Will Christie's Success Translate in White House Run?With John Dickerson, CBS News
With his re-election as New Jersey governor, Chris Christie is selling a vision of effective government and sending the message that he succeeded where Republicans have struggled. He won one-third of Democrats, a majority of women and 50 percent of Hispanic vote, but it remains to be seen whether he can do that as a presidential candidate. John Dickerson reports.Watch more
Virginia Triggers GOP Circular Firing SquadBy John F. Harris and Anna Palmer, Politico
The politics of the matter seem virtually beyond dispute: A GOP candidate with more mainstream appeal than Ken Cuccinelli would have beaten Democrat Terry McAuliffe and given Republicans control of the Virginia governorship. All it would have taken was a shift of 27,610 votes out of more than 2.2 million cast.Read more
Nov 06, 2013
Virginia, New Jersey Results Highlight Republican Party’s Divisions, ProblemsBy Dan Balz, The Washington Post
Tuesday’s elections, which produced a resounding Republican victory in New Jersey and a dispiriting loss for the GOP in Virginia, highlighted the challenges ahead for a badly divided party — and will probably intensify an internal debate about how to win back the White House in 2016.Read more
The Establishment's ManBy John Dickerson, Slate Magazine
When one election booth closes, another one opens. New Jersey Gov. Chris Christie will secure his re-election today and begin his race for the White House tomorrow. Wherever he falls in the ultimate order of GOP candidates trying to win their party's nomination, he will occupy a familiar historical spot: the untested juggernaut. Christie's advantages for the 2016 presidential race are many: He's a media darling, can raise boatloads of cash, has a plausible nomination story, and he's an exciting and forceful personality. But like other high-expectation candidates, he has also never been tested in the unique crucible of a presidential campaign. Christie is a volatile hothead about to enter a process that makes the most even-tempered fly off the handle. Primaries are irritating, petty, and grueling, and 2016 could be particularly brutish if it turns out to be the grand reckoning in the GOP’s civil war over the soul of the party. As the establishment's man, Christie will face tests a lot more challenging than the Garden State’s Democratic Party.Read more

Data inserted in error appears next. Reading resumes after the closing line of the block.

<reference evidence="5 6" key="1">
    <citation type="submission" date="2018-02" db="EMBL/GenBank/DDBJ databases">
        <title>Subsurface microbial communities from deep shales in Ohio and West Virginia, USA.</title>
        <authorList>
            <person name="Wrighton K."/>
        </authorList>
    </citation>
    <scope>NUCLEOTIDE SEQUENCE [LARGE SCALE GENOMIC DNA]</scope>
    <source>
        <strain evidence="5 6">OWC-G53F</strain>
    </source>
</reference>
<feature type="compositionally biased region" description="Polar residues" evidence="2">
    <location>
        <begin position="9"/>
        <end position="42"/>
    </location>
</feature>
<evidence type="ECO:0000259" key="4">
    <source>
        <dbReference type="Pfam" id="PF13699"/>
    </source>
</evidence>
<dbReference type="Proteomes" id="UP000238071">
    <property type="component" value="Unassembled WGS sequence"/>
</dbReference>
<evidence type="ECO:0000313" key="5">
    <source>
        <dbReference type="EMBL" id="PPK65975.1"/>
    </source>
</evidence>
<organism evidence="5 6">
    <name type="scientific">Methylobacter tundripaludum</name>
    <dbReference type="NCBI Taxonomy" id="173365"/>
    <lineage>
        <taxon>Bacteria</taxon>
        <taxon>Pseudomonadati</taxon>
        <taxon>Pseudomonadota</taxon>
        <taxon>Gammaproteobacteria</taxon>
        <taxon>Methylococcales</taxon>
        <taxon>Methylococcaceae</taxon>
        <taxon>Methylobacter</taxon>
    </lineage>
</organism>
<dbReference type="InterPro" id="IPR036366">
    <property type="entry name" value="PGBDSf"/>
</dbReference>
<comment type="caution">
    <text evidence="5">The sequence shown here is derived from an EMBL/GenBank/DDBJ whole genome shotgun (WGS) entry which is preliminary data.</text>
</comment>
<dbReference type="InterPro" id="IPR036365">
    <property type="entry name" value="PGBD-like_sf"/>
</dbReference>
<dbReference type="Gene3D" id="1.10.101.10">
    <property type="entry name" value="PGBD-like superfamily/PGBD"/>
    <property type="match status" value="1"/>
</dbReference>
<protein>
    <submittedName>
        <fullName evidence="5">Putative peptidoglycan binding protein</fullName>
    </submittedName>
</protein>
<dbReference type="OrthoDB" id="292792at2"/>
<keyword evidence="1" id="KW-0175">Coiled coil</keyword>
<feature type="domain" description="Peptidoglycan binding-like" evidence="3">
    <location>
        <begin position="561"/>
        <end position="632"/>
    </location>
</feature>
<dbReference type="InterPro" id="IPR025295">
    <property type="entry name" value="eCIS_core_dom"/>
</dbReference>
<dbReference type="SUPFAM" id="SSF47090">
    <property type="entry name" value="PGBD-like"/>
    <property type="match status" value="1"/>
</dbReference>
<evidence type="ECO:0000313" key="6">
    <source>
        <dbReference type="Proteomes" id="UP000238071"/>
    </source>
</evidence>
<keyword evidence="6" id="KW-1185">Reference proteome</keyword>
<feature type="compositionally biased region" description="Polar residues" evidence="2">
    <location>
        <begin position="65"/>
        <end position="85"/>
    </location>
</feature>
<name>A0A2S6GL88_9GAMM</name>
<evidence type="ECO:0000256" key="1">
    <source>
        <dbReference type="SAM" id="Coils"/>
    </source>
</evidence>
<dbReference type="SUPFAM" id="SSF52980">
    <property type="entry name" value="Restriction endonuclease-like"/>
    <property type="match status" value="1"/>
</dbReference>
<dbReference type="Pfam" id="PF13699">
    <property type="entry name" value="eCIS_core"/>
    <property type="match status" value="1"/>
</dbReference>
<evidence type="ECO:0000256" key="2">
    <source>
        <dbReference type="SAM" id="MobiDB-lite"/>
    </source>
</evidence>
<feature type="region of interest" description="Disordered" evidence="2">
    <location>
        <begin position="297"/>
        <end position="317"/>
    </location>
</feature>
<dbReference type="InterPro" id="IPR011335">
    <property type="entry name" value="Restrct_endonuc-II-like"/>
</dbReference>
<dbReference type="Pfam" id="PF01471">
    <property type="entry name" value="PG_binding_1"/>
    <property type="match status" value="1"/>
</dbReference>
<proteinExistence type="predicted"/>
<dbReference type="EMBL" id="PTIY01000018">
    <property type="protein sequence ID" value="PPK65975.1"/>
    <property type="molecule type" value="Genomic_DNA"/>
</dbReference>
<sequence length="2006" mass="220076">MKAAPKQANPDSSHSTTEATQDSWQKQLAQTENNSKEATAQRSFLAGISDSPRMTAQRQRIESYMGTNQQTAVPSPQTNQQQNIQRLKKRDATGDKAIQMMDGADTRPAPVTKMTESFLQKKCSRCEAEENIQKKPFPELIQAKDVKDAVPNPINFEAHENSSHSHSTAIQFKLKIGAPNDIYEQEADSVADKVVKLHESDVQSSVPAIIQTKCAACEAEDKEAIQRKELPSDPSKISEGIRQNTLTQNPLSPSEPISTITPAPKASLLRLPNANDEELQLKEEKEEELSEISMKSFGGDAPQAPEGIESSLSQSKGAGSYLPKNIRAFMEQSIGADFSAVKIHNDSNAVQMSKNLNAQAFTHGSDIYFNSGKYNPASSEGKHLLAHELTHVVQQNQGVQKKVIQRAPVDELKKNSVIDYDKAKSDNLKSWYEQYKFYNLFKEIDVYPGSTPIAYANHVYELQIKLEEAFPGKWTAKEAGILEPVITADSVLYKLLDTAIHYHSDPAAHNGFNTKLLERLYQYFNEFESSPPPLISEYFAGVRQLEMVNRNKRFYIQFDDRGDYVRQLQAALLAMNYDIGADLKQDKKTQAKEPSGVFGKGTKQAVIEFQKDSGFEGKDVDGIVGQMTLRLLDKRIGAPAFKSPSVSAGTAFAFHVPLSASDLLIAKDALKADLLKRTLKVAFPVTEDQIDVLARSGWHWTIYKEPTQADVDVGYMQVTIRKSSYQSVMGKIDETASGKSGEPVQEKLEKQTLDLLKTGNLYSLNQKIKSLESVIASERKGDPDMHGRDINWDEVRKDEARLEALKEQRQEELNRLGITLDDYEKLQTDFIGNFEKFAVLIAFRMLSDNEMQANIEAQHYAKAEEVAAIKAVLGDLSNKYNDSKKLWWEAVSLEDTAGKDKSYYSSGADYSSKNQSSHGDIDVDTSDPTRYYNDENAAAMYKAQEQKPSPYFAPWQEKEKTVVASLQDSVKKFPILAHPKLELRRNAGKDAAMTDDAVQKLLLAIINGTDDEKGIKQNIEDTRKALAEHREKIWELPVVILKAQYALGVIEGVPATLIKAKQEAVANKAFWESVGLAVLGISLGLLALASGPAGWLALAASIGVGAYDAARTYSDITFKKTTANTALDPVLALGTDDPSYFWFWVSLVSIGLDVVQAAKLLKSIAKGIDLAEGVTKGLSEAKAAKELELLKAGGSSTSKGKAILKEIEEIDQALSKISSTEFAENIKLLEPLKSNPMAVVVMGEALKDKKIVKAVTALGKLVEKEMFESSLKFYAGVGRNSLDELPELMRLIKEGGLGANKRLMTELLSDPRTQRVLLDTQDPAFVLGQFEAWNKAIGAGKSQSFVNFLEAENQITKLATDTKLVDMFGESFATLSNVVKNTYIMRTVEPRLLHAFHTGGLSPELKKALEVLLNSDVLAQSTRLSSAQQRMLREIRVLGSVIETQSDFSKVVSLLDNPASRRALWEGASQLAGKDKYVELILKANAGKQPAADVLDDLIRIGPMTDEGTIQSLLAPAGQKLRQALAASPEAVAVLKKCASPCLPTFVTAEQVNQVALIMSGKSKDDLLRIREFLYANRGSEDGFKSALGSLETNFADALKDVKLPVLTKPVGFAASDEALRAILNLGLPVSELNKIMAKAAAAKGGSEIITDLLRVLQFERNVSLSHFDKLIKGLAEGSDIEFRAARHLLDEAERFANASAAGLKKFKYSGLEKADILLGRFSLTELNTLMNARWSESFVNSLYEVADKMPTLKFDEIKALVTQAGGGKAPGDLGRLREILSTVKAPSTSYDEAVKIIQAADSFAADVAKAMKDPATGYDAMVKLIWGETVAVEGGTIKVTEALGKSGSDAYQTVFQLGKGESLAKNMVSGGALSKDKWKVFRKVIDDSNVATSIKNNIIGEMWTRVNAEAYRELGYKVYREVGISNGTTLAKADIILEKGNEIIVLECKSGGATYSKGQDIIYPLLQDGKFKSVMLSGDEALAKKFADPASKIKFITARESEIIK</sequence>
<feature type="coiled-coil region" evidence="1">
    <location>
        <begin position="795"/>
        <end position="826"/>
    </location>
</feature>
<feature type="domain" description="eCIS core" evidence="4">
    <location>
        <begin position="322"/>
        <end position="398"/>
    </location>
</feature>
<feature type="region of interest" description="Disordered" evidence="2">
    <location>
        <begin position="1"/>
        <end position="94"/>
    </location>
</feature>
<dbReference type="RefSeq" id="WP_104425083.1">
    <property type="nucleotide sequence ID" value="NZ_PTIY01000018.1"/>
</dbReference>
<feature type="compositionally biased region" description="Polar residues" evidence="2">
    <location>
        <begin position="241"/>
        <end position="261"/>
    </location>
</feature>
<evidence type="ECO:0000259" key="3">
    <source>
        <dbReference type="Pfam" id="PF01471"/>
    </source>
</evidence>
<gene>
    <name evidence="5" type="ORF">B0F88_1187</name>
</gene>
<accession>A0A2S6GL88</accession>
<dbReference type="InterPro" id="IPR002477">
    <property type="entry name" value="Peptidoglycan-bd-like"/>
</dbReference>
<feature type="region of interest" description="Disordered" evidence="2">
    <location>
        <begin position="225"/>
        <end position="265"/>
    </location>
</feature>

Chris Christie and Terry McAuliffe: America Loves a BlowhardBy Molly Ball, The Atlantic
Voters in New Jersey and Virginia elected two larger-than-life figures in Tuesday’s gubernatorial elections: Chris Christie, the famously tough-talking Republican, and Terry McAuliffe, the gregarious former Democratic National Committee chairman. Taken together, it was a great day for blowhards.Read more
Off-Year Races Really Don't Matter, Except When It's McAuliffe and ClintonBy Beth Reinhard, National Journal